Class Introduction12:55 2
Photo Basics04:03 3
Basic Camera Controls03:33 4
Exposure Modes20:29 5
Top Deck Additional Features05:29 6
Exposure Bracketing04:14 7
Exposure Compensation Metering And Flash18:50 8
Live View And Movie Mode23:52 10
Autofocus Area10:16 11
Quick Menu03:48 12
Play Back06:13 13
Memory Cards06:33 14
Left And Right Of Camera Features04:48 15
Bottom And Front Of Camera Features03:23 16
Shooting Menu10:45 18
Lens Aberration Correction04:31 19
Multiple Exposure And Image Type07:06 20
ISO Speed Settings And Noise Reduction10:22 21
Mirror Lockup And Dust Delete Data03:43 22
External Speedlite Control And Anti Flicker06:36 23
AF Method Shutter And Metering04:45 24
Movie Menu11:36 25
AF Menu23:09 26
Playback Menu07:43 27
Setup Menu24:13 28
Custom Functions Menu Part 114:28 29
Custom Functions Menu Part 219:48 30
My Menu05:04 31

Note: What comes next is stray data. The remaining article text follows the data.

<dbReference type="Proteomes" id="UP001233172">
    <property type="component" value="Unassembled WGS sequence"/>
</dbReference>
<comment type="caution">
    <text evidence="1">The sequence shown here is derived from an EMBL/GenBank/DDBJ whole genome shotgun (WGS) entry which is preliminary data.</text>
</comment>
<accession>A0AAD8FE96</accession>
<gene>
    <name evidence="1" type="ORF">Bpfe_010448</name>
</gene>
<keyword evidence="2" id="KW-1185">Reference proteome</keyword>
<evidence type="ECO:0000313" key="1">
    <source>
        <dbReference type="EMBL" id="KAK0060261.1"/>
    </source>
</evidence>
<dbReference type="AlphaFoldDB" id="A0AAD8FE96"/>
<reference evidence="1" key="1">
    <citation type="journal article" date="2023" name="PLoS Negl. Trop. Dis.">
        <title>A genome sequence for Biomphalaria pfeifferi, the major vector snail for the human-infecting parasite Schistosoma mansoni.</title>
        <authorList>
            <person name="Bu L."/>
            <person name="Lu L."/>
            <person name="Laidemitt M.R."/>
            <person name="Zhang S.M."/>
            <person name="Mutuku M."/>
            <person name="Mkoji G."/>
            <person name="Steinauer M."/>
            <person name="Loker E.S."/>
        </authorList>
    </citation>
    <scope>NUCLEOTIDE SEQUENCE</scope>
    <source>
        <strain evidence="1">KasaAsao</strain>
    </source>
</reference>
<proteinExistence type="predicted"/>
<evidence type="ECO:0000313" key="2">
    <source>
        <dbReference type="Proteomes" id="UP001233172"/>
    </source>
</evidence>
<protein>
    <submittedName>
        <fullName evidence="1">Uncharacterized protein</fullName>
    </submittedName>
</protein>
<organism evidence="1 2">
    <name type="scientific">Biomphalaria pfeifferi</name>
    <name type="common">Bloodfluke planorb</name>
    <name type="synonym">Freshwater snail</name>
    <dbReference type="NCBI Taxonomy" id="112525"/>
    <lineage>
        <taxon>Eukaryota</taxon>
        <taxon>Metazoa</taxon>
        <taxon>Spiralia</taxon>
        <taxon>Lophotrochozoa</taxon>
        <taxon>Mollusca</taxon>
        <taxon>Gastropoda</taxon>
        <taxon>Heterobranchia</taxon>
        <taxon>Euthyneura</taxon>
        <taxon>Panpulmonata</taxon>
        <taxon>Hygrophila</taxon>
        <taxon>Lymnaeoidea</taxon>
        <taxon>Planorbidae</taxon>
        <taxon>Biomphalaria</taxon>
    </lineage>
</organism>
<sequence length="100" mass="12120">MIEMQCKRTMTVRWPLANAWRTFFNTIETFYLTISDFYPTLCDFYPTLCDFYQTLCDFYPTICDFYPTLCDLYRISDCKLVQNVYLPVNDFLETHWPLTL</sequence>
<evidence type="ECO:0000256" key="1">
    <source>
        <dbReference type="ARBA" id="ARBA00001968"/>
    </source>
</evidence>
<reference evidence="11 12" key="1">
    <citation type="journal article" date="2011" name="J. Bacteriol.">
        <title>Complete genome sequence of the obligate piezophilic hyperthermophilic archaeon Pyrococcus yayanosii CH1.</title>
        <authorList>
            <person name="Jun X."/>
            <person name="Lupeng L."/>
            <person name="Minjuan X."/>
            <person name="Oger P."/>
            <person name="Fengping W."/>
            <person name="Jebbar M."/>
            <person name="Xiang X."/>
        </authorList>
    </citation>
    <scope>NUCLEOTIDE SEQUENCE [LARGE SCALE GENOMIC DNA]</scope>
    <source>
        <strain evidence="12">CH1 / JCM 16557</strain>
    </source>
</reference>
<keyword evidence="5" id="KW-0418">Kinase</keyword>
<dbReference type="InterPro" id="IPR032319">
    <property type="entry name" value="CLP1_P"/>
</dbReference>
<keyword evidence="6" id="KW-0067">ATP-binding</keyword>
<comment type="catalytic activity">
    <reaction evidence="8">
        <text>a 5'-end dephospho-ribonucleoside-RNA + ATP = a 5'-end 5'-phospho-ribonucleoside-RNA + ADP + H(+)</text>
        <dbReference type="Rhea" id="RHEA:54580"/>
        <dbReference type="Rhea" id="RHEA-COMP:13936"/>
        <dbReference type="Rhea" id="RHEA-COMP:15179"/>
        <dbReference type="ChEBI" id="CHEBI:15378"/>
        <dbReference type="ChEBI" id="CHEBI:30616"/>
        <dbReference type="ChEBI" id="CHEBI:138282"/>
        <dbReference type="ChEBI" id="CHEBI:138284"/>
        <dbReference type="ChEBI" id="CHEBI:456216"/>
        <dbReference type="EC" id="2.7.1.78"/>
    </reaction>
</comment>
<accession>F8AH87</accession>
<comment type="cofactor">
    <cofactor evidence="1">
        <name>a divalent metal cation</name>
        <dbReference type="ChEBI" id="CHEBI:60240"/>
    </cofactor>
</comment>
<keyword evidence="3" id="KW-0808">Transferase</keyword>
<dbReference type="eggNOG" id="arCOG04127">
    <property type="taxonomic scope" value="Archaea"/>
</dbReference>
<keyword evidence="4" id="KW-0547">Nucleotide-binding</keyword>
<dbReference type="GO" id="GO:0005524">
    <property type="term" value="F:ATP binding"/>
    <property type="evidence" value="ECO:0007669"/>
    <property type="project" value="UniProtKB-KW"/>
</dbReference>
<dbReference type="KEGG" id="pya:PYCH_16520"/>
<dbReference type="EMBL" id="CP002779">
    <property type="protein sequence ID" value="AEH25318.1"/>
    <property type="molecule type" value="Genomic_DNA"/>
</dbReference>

So let's talk a little bit about some of the lenses. Canon has two primary lines of lenses: the EF line and the EFS line, and these are designed for different size sensors. And so with this camera, you wanna be looking at the EF lenses. The EFS lenses have white lettering and white squares rather than red dots. And the difference is that the EF lenses are designed to have full coverage on a full-frame sensor, so that it casts a circular image of which you can grab your rectangular coverage of your full-frame sensor very easily off of that. The APS-C sensor used in lower-end Canon cameras has a smaller image circle but big enough to fit the smaller size sensor. Now this camera will not physically allow you to mount an EFS lens on this camera. Even if you could it would not cover the corners, so luckily it can't even be put. But your EF lenses will work on the other cameras that Canon has. It'll work on all of their cameras but you're kinda overshooting and you're not using the entire im...